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Today in History - November 11

Veterans Day

The Allied powers signed a ceasefire agreement with Germany at Rethondes, France, at 11:00 a.m. on November 11, 1918, bringing the war, later known as World War I, to a close.

President Wilson proclaimed the first Armistice Day on November 11, 1919, with the following words: “To us in America, the reflections of armistice Day will be filled with solemn pride in the heroism of those who died in the country’s service and with gratitude for the victory, both because of the thing from which it has freed us and because of the opportunity it has given America to show her sympathy with peace and justice in the councils of the nations…” Originally, the celebration included parades and public meetings following a two-minute suspension of business at 11:00 a.m.

Company E, 102nd [Infantry Regiment], U.S. Army, Curtiss Studio, photographers, September 10, 1917. Taking the Long View: Panoramic Photographs, 1851-1991

Between the wars, November 11 was commemorated as Armistice Day in the United States, Great Britain, and France. After World War II, the holiday was recognized as a day of tribute to veterans of both world wars. Beginning in 1954, the United States designated November 11 as Veterans Day to honor veterans of all U.S. wars. British Commonwealth countries call the holiday Remembrance Day.

Woodrow Wilson, Head-and-Shoulders Portrait, Pach Bros., N.Y., December 2, 1912. By Popular Demand: Portraits of the Presidents and First Ladies, 1789-Present

In an interview with the Federal Writers’ Project, World War I veteran Andrew Johnson remembered how his regiment stationed in northeastern France welcomed the end of the war:

Armistice Day found us before Metz. We were waiting to storm a great walled city which would have cost us many men, as we would have to cross a level plain about two miles long.

Andrew Johnson, Levi C. Hubert, interviewer, Brooklyn, New York, November 20, 1938. American Life Histories: Manuscripts from the Federal Writers’ Project, 1936-1940

When Johnson and his mates finally arrived in the United States the following spring, he recalled, “We were given a bonus of $60, an honorable discharge, and the 368th Infantry regiment became a part of history.”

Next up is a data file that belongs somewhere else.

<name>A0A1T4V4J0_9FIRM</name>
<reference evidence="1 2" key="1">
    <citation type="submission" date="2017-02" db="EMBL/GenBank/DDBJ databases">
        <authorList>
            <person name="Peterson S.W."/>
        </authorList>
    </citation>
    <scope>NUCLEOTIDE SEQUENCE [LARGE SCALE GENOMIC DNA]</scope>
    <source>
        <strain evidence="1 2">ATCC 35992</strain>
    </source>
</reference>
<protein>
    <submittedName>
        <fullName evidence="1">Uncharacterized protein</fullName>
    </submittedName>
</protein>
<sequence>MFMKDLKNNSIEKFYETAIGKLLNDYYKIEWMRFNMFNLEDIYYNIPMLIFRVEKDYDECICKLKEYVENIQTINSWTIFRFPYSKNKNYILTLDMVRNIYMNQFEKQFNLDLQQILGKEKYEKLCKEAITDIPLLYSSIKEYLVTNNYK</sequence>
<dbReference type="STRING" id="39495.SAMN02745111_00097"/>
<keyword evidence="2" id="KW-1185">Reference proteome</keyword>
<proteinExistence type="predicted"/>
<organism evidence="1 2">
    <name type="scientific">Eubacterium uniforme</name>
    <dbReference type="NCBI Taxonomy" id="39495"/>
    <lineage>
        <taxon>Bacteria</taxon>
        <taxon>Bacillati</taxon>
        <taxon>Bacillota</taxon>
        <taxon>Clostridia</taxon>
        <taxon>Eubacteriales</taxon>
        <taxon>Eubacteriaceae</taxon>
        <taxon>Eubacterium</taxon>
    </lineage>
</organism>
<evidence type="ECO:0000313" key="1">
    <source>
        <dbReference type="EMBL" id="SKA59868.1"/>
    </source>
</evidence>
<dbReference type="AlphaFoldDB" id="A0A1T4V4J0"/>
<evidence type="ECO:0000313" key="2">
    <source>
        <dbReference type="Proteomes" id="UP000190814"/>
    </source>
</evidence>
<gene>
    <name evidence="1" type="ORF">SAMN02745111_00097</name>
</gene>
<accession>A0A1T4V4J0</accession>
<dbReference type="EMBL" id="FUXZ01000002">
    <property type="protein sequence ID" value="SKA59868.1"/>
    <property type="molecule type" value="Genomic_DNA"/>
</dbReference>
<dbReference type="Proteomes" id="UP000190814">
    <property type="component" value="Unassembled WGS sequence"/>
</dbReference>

Welcome Home External,” Ed. G. Nelson, music, Bud Green, words, Barbelle, Albert W., illustrator, 1918. Historic American Sheet Music, 1850-1920 External

On the home front, the armistice was celebrated in the streets. Massachusetts shoe laster James Hughes described the scene in Boston:

There was a lot of excitement when we heard about the Armistice…some of them old fellas was walkin’ on the streets with open Bibles n their hands. All the shops were shut down. I never seen the people so crazy…confetti was a-flying in all directions…I’ll never forget it.

James Hughes, “The House that My Uncles Owned in Ireland,” Jane K. Leary, interviewer, Lynn, Massachusetts, April 28, 1939. American Life Histories: Manuscripts from the Federal Writers’ Project, 1936-1940

The Stars and Stripes (Paris), February 8, 1918, 1, no. 1, 1. The Stars and Stripes: The American Soldiers’ Newspaper of World War I, 1918-1919
I Want You for the U.S. Army, James Montgomery Flagg, lithographer, 1917. Prints & Photographs Division

I Want You for the U.S. Army, the famous recruiting poster from World War I, is included in the American Treasures of the Library of Congress exhibition.

Search for newspaper accounts of the Armistice, wars, veterans, and more in Chronicling America: Historic American Newspapers to find articles about the Armistice, for example “WAR IS OVER,” published in The Washington Times (Washington, D.C.) on November 7, 1918 (final edition, image 1), and “ARMISTICE IS SIGNED” in the The Evening Missourian. (Columbia, Mo.) 1917-1920, November 11, 1918, Image 1.

Bonus Veterans, BEF Mess Line, Theodor Horydczak, photographer, ca. 1932-33. Washington as It Was: Photographs by Theodor Horydczak, 1923-1959
Mechanic, Motor Maintenance Section, Ft. Knox, Kentucky, June 1942. Alfred T. Palmer, photographer. America from the Great Depression to World War II: Photographs from the FSA and OWI, ca. 1935-1945
Armistice Day Parade, Omaha, Nebraska, November 1938. John Vachon, photographer. America from the Great Depression to World War II: Photographs from the FSA and OWI, ca. 1935-1945

Learn More

Events featuring veterans from between the two world wars and during World War II also are featured in American Memory.

  • The Bonus Army was made up of 12,000 to 15,000 disaffected World War I veterans who marched on Washington, D.C., to demand payment of benefits during the Depression years of 1932 and 1933.
  • Images of soldiers, war factory personnel, and people from the WWII homefront can be viewed in the color and black-and-white photograph collections from the FSA/OWI.